Precision sow feeding can save feed, improve sow health housing
Phase two of a multi-year study on Precision Sow Feeding (PSF) led by Dr. Kees DeLange at the University of Guelph has received base funding from Ontario Pork and will examine the value of precision sow feeding, its financial, reproduction and environmental impacts.
Phase one validated the Canarm AgSystems SowChoice Precision ESF equipment in a trial with 140 gilts. Phase Two will continue to follow sows over a second and third parity and prove the value of precision sow feeding in reducing feed costs, improved sow health and productivity. This is achieved through the management of nutrients to precisely match the sow’s requirements in each stage of gestation. Rations can be less expensive because what the sow is fed individually targets nutritional requirements to match NRC recommendations, which can mean less volume of feed. Matching nutrient requirements to each sow means manure available to farmers for crop production will have less waste nutrients, further reducing the environmental footprint.
Researchers have shown the value of precision sow feeding in reduction of feed costs, but the difference in the University of Guelph study is that it is using what will be a commercially available precision ESF unit.
Canarm AgSystems’ SowChoice Systems ESF is operating daily on farms in Canada and the United States and is known for its North American construction, industry leading innovation with standard 304 stainless steel construction, industry first low voltage electrical operated actuators and groundbreaking seamless integration with the world’s largest swine management software PigCHAMP™.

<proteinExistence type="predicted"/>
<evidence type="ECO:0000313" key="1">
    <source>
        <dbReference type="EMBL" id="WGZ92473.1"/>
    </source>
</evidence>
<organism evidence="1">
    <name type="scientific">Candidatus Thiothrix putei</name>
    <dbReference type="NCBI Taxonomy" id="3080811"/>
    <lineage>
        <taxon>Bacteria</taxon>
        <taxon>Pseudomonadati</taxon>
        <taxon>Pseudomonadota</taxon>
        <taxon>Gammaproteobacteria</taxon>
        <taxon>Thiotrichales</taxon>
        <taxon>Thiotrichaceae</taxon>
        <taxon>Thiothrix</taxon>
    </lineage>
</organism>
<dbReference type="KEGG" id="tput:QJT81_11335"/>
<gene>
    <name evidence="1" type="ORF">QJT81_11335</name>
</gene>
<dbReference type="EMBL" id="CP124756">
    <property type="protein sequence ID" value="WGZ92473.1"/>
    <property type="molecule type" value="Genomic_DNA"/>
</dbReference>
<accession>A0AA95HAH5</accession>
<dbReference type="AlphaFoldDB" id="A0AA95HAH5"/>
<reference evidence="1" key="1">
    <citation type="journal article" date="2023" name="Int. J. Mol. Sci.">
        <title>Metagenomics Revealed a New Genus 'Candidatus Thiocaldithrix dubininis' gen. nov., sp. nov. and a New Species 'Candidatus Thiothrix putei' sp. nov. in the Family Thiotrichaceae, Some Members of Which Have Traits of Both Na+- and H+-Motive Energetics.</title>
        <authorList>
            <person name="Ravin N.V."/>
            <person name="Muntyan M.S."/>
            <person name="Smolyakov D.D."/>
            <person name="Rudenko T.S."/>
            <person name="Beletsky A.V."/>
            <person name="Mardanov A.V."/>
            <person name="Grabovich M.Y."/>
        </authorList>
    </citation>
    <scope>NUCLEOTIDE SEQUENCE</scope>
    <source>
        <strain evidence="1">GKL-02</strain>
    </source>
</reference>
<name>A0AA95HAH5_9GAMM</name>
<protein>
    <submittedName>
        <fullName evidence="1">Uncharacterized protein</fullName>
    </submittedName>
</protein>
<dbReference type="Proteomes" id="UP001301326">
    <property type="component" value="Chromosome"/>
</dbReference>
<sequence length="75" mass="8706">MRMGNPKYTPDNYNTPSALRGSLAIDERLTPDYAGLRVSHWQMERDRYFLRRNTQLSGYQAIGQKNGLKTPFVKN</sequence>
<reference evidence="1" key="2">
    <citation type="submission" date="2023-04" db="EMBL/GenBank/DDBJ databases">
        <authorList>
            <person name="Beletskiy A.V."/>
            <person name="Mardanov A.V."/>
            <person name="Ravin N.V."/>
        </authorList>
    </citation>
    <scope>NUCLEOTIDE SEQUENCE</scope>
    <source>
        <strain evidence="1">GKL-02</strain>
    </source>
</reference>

The company has worked with Dr. Kees de Lange and graduate student Quincy Buis to fine-tune the precision sow feeding option to the ESF. It can now dispense different rations in as small as seven gram increments, depending on the ingredient. The Canarm AgSystems Precision Electronic Sow Feeder will automatically calculate and blend up to 4 different ingredients and vary rations daily if necessary.
The interest in precision sow feeding also evolved from the changes to the NRC requirements for gestation sows in 2012. The NRC models are the standards by which rations are formulated for sows.
“The objective of the Canarm AgSystems ESF being used for the research trials is to further integrate data between the NRC Model, daily data changes in the PigCHAMP Management Software, and the precise nutritional requirements for each sow at each stage or day of gestation,” says Curtiss Littlejohn, Swine Products Manager at Canarm AgSystems.
The NRC model says there are several questions that should be asked to qualify what nutrition level the sow needs during gestation, meaning that the one-rationfits- all-sows way of feeding that most farmers have used is no longer optimal. De Lange says that the research shows that sows need significantly different nutrition during gestation depending on their parity and stage/day of gestation.
The pilot study with gilts showed little difference among precision-fed gilts and those fed one ration. There was little difference among the groups for lactation performance and piglet born alive weight. Feed intake was about 10 per cent better on the precision-fed gilts, helping to condition the gilts for greater improvements in subsequent parities.
De Lange says that the performance of the herd based on precision feeding will be more accurate on the larger study now planned, which will be able to look at environmental and economic impact.
“I believe there is a really bright future for precision feeding using electronic sow feeding systems,” says De Lange.